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Tuesday, November 06, 2018

Review: Marvel's Spider-man (PS4 Pro)

So we now had a 4K HDR TV, but scarce content to drive it with. Well, since the TV was bought within the same time frame as the Limited Edition Spider-man PS4 Pro Bundle, I decided to place a pre-order for it. For $400, you got a bright-red PS4, a retail copy of the game with codes for the future downloadable content, which is about a $80 value. I figured if the game had horrible reviews,  I could still sell it unopened for a profit on eBay.

Nowadays, you can tell whether a game's going to be good by the press embargo. A game that the manufacturer expects to be good will lift the embargo days before the game is released, so that the press hype helps to sell the game. That was indeed what happened to Spider-man, so I ended up installing it (downloading the multi-gigabyte day-1 patch in the background) and playing it.

AAA-games, especially those backed by Sony as an exclusive game for the Playstation do several things very well:
  1. Tell a cinematic, movie-like experience, complete with all the special effects you would expect from a blockbuster-movie experience.
  2. Be relatively accessible (i.e., with a little experience you can play and be expected to "finish" the game)
  3. Make full use of the platform's capabilities, showing off all the capabilities the device is capable of. In this case a 4K video output with plenty of HDR effects would be expected.
Spider-man delivers on all these fronts. The story is great, with an expectation that you already know who Peter Parker is, and conversations introducing and driving the characters supporting Spider-man. I especially liked the Mary Jane Watson as depicted in this game, who's a spunkier and braver character than in the movie Spider-man 2. And yes, Stan Lee makes a cameo, just like in the movies! Bowen didn't even play through the first act of the story and but became inspired to actually finish watching Spider-man 2, still the best Spider-man movie ever made. I didn't particularly like the character model that was used for Peter Parker, but I got over it eventually. You don't spend a ton of time being Peter Parker anyway.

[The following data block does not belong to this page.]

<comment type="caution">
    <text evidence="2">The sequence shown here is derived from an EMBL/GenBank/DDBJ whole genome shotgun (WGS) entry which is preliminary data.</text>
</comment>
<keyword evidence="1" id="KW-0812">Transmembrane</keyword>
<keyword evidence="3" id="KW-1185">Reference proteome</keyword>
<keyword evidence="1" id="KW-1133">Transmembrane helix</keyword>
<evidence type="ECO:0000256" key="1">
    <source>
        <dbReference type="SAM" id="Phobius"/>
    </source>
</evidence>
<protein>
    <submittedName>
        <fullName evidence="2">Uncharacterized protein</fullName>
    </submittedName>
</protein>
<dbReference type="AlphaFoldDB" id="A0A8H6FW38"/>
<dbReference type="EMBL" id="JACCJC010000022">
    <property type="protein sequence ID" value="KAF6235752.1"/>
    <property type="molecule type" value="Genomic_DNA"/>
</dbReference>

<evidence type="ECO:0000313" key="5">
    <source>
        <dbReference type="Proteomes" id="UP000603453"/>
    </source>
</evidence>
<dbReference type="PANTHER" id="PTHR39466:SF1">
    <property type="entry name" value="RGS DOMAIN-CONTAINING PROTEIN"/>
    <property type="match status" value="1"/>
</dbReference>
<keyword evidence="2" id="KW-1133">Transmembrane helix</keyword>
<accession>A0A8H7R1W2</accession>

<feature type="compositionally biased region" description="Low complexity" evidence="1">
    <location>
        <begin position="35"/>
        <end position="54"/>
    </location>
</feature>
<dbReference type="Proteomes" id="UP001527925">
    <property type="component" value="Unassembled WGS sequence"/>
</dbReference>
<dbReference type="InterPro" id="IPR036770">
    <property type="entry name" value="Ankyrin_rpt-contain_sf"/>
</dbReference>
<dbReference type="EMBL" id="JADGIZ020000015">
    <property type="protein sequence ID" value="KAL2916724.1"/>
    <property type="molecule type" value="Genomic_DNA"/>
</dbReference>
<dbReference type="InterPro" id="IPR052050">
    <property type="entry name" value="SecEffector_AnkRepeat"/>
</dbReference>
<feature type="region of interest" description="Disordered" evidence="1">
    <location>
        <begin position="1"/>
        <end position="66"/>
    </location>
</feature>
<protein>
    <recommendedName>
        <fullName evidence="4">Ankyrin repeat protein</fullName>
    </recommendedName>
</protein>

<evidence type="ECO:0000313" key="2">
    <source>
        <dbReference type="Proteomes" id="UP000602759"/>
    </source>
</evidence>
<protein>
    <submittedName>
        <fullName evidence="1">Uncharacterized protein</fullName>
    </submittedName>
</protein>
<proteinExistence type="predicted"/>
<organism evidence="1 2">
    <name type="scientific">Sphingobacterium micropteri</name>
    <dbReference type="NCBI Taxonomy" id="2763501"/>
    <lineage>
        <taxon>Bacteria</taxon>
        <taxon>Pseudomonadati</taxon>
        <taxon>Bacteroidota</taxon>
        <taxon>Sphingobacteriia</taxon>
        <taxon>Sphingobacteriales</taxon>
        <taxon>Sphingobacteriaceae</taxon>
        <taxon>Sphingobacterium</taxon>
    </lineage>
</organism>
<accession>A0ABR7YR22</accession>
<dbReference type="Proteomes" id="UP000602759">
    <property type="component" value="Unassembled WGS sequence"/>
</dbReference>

The game does everything right: the swinging in New York City is a delight: Bowen would pick up the controller and swing around the city for fun, not trying to advance the story or even stop any street crimes. The combat liberally borrows from the Batman Arkham series, but with its own feel: Spider-man is a much more agile character and moves around the scene quickly and easily, and Spider-man loves bringing enemies up into the air and swinging down at them. I became comfortable with the combat in ways that I never did with any of the Batman series.

There are a few frustrations: there are times when you have to play Mary Jane Watson or Miles Morales. You can tell that the game has a certain direction/solution that it wants you to use, but the direction is sometime too subtle and you end up getting misled. But fortunately, those sections are short and don't overstay their welcome.

Insomniac studios shares the same office building as Naughty Dog, so you can see some cross pollination of ideas here and there, with a few scenes where you can take a breather and just explore an area without combat being thrown at you.

The game has no loot-boxes, no multiplayer, and no "insanely difficult get this timing correct or die" challenges. I successfully completed the game on "Amazing" (medium) difficulty. To be honest, Bowen tried it on "friendly", and I can't really tell the difference.

I don't get to play many video games these days, but Spider-man is definitely one that you shouldn't miss. It tells a great story, and I'm looking forward to playing the DLC as it comes out. It's the first game that I've actually gone to the trouble of getting a Platinum trophy for.

Highly recommended. This is a game worth buying a PS4 for!

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